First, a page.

I’m so excited to be posting my first Daring Bakers Challenge results. Our mission was to make Carol Walter’s Filbert Gateau with Praline Buttercream from the book Great Cakes. It took me days to figure out what I wanted to do with this recipe. It also took me days to make it. But it didn’t take me days to eat it. Even though I made the full-sized 10″ cake, we managed to polish it off in almost one sitting. It helped that I had guests for dinner, in-laws in town, and a friend who took 2 pieces as payment for helping me make it. Here’s a break down of how it all went:
Although hazelnuts are not my favorite nut, they do have a certain lovely, aromatic appeal. And, since this was my first challenge, I decided to stick pretty close to the original recipe. Now, elsewhere in the world, hazelnuts can be rather expensive. Not so in Oregon! After vowing not to spend $6 on a tiny bag of hazelnuts at Trader Joe’s, I decided to go local and find some hazelnuts at a nearby farm stand. My husband ran that little errand and came back beaming: he had found some for $1.50 per pound! Here’s what inexpensive hazelnuts look like:
That’s right, they’re still in the shell. So I bought a cheap nutcracker at the grocery store and set in shelling hazelnuts. Here’s how many I had done 30 minutes later:
At the most, I think I was getting 1 hazelnut shelled each minute. My husband thought I was joking. Nope. Nor have I been putting you on all these years with my tales of upper body weakness. So, I turned the job over to him and he cracked the rest for me very quickly.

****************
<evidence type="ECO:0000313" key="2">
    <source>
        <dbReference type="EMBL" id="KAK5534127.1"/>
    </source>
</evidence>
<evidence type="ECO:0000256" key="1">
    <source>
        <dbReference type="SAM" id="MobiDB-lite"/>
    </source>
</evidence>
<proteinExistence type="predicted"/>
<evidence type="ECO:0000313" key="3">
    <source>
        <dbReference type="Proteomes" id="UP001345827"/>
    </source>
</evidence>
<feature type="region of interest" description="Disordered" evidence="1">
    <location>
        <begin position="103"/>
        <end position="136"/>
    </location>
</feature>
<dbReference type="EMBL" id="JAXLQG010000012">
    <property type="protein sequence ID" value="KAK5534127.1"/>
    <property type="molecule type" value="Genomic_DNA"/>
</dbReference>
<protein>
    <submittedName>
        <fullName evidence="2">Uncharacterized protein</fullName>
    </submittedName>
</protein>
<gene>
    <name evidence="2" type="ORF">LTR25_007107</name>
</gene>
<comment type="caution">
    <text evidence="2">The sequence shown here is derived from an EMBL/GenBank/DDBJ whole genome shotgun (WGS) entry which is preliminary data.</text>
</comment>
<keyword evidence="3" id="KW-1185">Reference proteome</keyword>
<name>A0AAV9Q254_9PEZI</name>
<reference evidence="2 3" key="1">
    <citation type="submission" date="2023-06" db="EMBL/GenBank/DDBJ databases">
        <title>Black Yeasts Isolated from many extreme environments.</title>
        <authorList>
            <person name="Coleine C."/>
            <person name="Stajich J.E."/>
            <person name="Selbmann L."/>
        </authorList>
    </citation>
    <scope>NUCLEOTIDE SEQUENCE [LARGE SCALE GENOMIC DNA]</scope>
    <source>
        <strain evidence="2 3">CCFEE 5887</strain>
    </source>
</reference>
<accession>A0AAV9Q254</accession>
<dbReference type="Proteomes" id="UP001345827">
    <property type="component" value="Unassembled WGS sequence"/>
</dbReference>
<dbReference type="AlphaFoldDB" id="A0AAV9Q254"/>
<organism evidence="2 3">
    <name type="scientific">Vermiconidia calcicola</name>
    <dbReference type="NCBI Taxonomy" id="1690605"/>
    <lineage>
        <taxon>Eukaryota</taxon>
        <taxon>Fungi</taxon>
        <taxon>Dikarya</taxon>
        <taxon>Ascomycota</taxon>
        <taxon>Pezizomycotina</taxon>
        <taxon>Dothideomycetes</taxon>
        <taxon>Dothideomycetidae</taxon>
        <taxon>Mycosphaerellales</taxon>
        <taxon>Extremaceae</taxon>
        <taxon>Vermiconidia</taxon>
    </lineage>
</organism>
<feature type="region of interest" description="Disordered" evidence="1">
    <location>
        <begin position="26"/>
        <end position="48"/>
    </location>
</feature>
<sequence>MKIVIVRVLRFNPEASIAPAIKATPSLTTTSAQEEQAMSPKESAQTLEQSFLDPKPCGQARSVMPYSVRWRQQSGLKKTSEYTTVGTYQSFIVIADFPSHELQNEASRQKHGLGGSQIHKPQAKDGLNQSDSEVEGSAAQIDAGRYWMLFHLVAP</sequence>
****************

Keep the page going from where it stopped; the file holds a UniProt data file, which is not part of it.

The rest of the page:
I didn’t think this hazelnut business could get any worse, but indeed, it did. I decided to do all of my hazelnut prep work the day before actually baking the cake. It turns out that I couldn’t have done them on the same day if my life had depended on it. I started by toasting the hazelnuts for 15 minutes at 350 and then rubbing them in a clean kitchen towel, as per the instructions I found on Epicurious. It didn’t work so well. I think 80% of the skin was still on the nuts. So I popped the hazelnuts in some boiling water for a few minutes, wrapped them in another clean kitchen towel, and rubbed them again. This actually did a great job of loosening the skin, but not of actually removing it. I know it wouldn’t have mattered taste-wise, but I couldn’t stand the idea of using hazelnuts with giant shreds of skin clinging to them. So I put them back in the oven for another 5 minutes to dry up the skin (not to mention the now soggy nuts), wrapped them in a third clean kitchen towel, and rubbed again. After all was said and done, I was pretty happy with the amount of skin removed. I do think the first toasting was unnecessary, but the boiling-toasting method seemed to do a pretty good job.
I also chose to make my praline paste and my buttercream a day early. I’m a little squeamish when it comes to raw or “gently” cooked eggs, and I’m not a fan of meringue, so I chose a simple, not exactly authentic, vanilla buttercream instead of the swiss buttercream in the recipe.